Driverless cars in need of legal brakes
The death of a female pedestrian in the United States highlights the testing road ahead for autonomous vehicles, and Hong Kong would be wise to devise a regulatory system for such transport
The death of a female pedestrian hit by a self-driving car in Tempe, in the US state of Arizona, is a wake-up call that driverless technology may be getting ahead of itself.
It came as local experts urged Hong Kong authorities to clarify “drivers’ liabilities” behind the wheel of an automated vehicle versus those of a manufacturer of an automated system. Automotive and technology giants around the world, from General Motors to Ford to Tesla to Google, have jumped into the race not to be left behind with big investments in the hot sector.
Ride-hailing firm Uber has been seeking tie-ups with global carmakers to produce driverless vehicles using its own autonomous software and mapping systems.
Now Uber says it is suspending self-driving car tests in all US cities after the 49-year-old woman was hit and killed as she crossed the street. Japanese multinational Toyota has also suspended tests in the United States out of concern the emotional effect the fatal accident may have on its test drivers.
While they have been involved in multiple accidents, it is thought to be the first time an autonomous car has been involved in a fatal collision.
Police said the accident happened at night while the car was in autonomous mode, although it had a human monitor behind the wheel. The woman had not been using a pedestrian crossing.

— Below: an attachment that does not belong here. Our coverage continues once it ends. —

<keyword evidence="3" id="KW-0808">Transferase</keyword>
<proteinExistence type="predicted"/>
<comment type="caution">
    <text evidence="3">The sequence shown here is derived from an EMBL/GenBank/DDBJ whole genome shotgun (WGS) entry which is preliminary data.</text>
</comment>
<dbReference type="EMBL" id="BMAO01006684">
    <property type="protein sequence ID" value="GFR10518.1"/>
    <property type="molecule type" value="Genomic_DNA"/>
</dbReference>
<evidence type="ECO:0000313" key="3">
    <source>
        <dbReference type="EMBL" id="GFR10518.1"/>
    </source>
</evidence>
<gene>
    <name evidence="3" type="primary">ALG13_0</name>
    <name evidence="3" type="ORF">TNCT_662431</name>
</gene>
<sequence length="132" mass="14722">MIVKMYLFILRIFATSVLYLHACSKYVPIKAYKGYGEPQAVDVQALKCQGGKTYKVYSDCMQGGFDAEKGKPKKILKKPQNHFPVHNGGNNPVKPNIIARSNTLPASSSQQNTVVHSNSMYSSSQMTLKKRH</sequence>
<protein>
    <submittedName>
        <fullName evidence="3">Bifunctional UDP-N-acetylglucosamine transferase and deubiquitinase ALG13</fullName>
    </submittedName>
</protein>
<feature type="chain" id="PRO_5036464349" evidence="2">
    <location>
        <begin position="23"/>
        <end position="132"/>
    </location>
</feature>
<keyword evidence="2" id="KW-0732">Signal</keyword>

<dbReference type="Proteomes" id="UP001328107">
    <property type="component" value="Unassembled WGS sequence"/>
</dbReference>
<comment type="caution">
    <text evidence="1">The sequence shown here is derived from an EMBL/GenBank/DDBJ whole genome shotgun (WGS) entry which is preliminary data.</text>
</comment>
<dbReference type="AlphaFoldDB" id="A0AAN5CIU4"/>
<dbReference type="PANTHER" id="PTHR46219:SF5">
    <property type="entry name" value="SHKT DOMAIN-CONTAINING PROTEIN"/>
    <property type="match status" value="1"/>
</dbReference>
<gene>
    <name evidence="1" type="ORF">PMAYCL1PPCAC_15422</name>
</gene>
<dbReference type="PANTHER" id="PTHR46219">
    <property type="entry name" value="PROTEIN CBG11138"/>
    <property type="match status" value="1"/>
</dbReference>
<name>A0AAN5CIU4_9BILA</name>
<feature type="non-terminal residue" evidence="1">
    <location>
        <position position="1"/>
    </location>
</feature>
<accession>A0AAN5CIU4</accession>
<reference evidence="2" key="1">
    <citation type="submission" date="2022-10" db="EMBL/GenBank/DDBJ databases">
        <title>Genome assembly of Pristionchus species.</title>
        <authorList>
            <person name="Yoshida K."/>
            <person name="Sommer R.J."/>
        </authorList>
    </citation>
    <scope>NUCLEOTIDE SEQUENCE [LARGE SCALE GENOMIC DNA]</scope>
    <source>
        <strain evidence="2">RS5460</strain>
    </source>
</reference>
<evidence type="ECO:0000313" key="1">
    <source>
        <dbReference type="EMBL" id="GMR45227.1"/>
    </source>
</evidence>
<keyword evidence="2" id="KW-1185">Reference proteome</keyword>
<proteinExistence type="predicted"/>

Driverless cars are often touted as the future of the industry and a way to reduce accidents. Jurisdictions around the world are allowing testing or making preparations. Former US transport secretary Anthony Foxx called on Washington to put a high priority on safety.
In Hong Kong, government Transport Advisory Committee member Wesley Wan Wai-hei urged officials to study latest developments so they could formulate policies appropriate to the future market.
Last year the government rejected a request to test the city’s first driverless car, developed by University of Science and Technology researchers. The car was later tested on the mainland.
To be sure, testing self-driving technology in Hong Kong, with its complex environment and heavy pedestrian and vehicular traffic, presents a challenge. But that is all the more reason to prepare a sound regulatory environment for it.